November 28, 2022

NGINX Tuning and Time To First Byte: A Real Case Study on TTFB

A real case study on TTFB benefits after NGINX web server tuning

The subject of this article was born to perfection, after several weeks of "lack of inspiration" on topics related to web performance. Either because Black Friday absorbed the energies for customer e-commerce scaling, or because we are putting a lot of meat on the fire with the development of plugins for Prestashop and Magento, as well as our dedicated CDN solution for adaptive images, but above all because we talked a lot about the technologies at work and in use in our specific software stack for WordPress.

Anyone who has read and followed the articles and posts published over time has certainly noticed how there are regular recurrences on technical articles when it comes to WordPress Hosting or Linux Hosting in a more general way.

We always end up talking about NGINX and Varnish as the ultimate combo when it comes to performance and speed, often forgetting how important painstaking tuning is to obtain adequate values ​​such as the best possible TTFB.

We talked for a long time the importance of a TTFB as low as possible, and how important it is to get low latency; however, we have never been able to document with a differential analysis two identical sites with the same stack and a further optimization of the software stack and a specific tuning for NGINX Web server.

The specific case born by chance.

Last evening we posted a post on the private Facebook wall where TTFB was measured using the utility SpeedVitals.com, an online service that allows you to measure TTFB from multiple locations around the world.

SpeedVitals.com

From what was initially a "sterile" post, written on a gloomy Sunday and without too many goals, other than to externalize a small Vanity Metrics and "make us beautiful", several comments arose from there until late in the evening in which many they responded by posting their scores and the evaluations that this online tool returned.

Facebook Post Marco Marcoaldi SpeedVitals

Among the 26 comments that you can see at the bottom right of the image above, we were particularly struck by the comment of one of our customers who showed a particularly high TTFB when compared with the one posted in the screen above.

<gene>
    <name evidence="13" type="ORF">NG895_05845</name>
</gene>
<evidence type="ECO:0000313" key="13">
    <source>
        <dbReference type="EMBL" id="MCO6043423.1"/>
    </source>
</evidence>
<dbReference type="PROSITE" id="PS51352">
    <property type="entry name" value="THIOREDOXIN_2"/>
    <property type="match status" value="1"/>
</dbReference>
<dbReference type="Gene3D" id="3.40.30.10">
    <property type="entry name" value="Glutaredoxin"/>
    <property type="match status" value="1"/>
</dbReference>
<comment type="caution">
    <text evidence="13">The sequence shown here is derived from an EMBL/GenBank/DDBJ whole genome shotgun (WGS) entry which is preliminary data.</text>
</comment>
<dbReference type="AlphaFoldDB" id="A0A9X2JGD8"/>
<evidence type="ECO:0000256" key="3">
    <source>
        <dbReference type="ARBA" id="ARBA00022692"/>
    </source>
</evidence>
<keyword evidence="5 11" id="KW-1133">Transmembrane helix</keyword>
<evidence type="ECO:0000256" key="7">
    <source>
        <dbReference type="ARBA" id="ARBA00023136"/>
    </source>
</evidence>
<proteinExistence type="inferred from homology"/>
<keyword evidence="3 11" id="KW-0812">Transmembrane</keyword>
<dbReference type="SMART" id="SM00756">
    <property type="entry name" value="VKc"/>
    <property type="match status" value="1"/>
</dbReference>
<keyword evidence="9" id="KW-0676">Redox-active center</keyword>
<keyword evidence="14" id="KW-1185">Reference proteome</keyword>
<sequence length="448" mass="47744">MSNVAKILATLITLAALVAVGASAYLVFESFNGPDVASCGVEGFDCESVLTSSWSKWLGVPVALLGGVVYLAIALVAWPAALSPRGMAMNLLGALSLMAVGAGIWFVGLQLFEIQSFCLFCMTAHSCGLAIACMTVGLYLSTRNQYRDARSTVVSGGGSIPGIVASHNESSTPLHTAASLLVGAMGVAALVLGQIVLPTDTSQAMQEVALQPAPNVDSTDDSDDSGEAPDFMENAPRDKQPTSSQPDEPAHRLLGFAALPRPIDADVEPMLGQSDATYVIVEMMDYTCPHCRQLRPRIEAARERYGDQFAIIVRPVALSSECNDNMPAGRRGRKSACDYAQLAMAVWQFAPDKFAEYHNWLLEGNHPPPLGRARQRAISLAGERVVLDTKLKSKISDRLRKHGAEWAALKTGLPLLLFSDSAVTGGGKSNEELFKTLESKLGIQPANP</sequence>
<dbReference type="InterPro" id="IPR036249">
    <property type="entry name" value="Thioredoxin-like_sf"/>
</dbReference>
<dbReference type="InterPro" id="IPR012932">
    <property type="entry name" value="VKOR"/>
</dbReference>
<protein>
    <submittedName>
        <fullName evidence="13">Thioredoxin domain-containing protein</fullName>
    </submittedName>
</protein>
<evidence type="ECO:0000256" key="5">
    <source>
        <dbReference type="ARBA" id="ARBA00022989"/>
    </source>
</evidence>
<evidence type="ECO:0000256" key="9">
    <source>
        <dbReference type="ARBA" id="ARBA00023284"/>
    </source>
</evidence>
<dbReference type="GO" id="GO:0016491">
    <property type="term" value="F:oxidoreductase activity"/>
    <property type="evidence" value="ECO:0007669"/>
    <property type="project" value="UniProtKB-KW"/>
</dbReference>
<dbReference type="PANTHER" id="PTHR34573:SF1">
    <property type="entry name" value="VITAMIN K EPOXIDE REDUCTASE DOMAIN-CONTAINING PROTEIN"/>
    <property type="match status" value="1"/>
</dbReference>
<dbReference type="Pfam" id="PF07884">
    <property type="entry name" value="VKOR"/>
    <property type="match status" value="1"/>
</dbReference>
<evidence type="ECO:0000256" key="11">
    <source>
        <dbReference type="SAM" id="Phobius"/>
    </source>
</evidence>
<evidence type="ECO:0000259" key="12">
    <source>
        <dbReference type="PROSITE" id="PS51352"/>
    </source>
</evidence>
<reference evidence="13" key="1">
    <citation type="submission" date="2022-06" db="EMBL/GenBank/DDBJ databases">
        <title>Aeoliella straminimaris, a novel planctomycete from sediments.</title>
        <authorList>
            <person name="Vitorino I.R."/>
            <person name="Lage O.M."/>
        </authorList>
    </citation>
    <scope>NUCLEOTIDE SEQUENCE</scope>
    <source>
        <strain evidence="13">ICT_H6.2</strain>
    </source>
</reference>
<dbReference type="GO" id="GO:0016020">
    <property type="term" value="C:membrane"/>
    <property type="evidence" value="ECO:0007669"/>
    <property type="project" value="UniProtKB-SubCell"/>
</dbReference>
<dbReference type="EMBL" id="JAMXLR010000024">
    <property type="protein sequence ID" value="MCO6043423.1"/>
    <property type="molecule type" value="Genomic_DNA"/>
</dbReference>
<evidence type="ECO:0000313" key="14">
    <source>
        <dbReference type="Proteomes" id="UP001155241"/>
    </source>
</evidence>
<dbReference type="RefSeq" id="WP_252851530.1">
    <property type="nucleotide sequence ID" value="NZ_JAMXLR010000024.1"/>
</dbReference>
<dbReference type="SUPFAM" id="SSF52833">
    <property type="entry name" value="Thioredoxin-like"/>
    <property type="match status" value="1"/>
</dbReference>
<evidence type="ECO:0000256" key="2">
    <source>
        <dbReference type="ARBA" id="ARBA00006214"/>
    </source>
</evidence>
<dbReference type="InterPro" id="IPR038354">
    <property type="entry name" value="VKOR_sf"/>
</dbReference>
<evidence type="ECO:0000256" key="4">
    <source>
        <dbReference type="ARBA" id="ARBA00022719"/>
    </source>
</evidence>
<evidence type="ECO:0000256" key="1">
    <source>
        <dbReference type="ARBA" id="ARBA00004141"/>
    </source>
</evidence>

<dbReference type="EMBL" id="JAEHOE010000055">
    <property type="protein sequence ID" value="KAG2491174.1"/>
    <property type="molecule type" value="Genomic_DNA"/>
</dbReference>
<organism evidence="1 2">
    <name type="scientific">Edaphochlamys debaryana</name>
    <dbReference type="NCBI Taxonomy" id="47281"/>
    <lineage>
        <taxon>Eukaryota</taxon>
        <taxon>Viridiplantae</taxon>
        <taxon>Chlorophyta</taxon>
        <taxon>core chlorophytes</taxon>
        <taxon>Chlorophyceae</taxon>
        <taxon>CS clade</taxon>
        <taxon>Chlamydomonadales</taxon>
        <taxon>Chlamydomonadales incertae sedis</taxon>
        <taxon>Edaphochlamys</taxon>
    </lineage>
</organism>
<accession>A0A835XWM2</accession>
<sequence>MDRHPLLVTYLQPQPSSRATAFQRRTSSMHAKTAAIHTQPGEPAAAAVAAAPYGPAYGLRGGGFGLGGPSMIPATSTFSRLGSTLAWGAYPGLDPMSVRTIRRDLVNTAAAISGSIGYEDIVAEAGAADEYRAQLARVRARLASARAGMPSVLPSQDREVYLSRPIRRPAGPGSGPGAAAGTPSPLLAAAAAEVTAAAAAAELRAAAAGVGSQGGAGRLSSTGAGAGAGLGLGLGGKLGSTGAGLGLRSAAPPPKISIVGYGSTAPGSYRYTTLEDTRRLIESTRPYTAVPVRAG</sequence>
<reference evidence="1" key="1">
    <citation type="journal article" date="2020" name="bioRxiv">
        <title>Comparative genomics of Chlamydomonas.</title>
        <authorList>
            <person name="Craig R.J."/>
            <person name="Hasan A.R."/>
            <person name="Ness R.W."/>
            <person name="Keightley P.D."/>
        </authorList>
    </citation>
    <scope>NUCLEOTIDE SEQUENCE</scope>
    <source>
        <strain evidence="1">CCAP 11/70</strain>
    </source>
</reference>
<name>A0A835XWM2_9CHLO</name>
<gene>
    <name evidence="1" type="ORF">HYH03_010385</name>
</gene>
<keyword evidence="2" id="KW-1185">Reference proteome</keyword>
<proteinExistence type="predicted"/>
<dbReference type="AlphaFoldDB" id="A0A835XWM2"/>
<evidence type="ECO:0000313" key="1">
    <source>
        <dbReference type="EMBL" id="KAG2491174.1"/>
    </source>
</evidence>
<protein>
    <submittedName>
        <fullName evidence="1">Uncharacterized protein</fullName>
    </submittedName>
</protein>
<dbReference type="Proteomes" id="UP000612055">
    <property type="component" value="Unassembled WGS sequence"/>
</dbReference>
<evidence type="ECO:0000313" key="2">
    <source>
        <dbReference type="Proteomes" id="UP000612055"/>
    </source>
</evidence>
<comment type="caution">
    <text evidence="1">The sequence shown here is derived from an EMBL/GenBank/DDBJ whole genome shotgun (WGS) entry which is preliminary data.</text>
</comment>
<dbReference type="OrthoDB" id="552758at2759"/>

In particular, it was highlighted that the evaluation returned was of grade B and that the scanning time of the Google spiders was not exactly very low, reaching 141ms.

Considering that the underlying software stack was practically the same, it was certainly necessary to go and review what the specific problems of the configurations of the Varnish and NGINX services were to try to improve and optimize everything as best as possible.

Analysis of the metrics of the site in question.

By chance, the problem raised was under our total control and therefore, even if on Sunday, we wanted to go into a "file job" aware that it would have been a tempting and unrepeatable opportunity to show and demonstrate how a superfine tuning would have been able to bring tangible benefits and end up documenting everything with this post which is nothing more than a differential analysis between the pre and post tuning situation.

We have therefore decided to use a utility called ByteCheck (bytecheck.com) which allows us to measure the Time To First Byte and break down the total time into the various steps that make up the total TTFB.

Byte Check

Starting from the DNS resolution, to the connection time, to the establishment time of the encrypted connection, up to the waiting and delivery times of the contents, as we can see in the following image, in which it is evident in a rather evident and indisputable way that there is a particularly high waiting time of 240ms.

Objectively one wonders what the webserver (or the entire stack) does in those 240ms, too low a time to assume that the Varnish static cache is not working correctly, and at the same time, too high a value to assume that the software stack is functioning normally as best as possible.

We therefore wanted to test that the static cache was working correctly, using the Linux CURL utility, and examining the response from the HTTP headers.